Radio Telescope on the Moon could help us determine the composition of the Universe even before the first stars formed, about 50 million years after the Big Bang.
How we’re building the world’s biggest optical telescope to crack some of the greatest puzzles in science.
An ExTrA special planet hunter. The white pearl on the left side of this picture is one of the Exoplanets in Transits and their Atmosphere telescopes —
A detailed NASA plan on how to build a giant Telescope on the Moon.
Hestia portable Smart Telescope will unlock the Universe, and capture the Sun, the awe of the upcoming 2024 solar eclipse, the Moon, and beyond.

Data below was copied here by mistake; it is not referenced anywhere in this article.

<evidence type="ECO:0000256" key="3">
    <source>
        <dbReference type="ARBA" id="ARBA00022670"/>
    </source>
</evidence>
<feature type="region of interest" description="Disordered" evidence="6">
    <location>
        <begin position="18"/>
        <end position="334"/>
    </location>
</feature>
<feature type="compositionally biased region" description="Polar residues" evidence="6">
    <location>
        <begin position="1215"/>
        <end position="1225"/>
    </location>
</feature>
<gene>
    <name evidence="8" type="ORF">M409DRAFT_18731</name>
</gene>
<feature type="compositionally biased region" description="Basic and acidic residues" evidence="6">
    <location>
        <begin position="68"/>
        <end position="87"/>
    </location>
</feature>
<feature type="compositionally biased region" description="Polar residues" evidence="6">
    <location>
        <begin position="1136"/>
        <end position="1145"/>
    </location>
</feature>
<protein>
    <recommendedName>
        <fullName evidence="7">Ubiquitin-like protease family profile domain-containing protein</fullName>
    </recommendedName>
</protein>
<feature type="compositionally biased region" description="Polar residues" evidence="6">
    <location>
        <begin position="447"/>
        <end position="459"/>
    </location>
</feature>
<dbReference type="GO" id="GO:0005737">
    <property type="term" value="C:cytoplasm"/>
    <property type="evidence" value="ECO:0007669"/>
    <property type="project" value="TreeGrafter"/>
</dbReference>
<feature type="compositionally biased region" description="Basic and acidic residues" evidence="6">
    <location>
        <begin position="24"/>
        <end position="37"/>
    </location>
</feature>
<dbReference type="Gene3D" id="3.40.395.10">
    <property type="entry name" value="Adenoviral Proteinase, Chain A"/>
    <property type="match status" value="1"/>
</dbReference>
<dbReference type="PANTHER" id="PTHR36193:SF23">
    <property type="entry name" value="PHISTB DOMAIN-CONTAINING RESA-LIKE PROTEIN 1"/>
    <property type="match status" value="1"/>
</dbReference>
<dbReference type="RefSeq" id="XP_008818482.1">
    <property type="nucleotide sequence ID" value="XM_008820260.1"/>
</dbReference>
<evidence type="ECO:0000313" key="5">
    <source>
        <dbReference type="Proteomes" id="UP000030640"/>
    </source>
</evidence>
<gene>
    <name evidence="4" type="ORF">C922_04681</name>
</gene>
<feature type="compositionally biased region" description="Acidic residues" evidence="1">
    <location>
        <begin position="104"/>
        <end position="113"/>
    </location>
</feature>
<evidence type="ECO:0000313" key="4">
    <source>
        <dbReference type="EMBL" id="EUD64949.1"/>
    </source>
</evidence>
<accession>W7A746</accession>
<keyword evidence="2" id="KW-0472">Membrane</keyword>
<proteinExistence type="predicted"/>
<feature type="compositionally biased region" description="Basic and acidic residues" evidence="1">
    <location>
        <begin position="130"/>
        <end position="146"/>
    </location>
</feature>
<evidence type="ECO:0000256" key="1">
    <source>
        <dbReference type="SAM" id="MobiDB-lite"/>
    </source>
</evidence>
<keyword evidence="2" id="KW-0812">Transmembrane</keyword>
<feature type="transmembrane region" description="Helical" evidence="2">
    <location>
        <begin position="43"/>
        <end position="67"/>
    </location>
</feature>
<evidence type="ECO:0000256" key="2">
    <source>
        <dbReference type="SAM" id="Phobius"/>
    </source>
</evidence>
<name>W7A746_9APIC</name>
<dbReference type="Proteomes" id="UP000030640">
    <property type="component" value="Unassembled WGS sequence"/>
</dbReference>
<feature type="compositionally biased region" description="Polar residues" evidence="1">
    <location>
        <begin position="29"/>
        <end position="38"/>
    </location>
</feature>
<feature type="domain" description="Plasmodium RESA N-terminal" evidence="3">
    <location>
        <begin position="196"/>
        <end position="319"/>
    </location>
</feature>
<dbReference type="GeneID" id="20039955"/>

This 3D-Printed bend-based mechanism might look like some bizarre alien artwork but this is actually a frictionless gear mechanism.
New accurate map of the Universe showing all the matter, using data taken by the Dark Energy Survey in Chile (above) and the South Pole Telescope.
Illustration of a conceptual radio telescope within a crater on the Moon. The early-stage concept is being studied under grant funding from the NASA Innovative Advanced Concepts
The Kepler Telescope was built for one purpose: To look at a certain patch in the Milky Way in search of exoplanets.
This is the first sunspot image taken by the NSF’s Inouye Solar Telescope’s Wave Front Correction context viewer.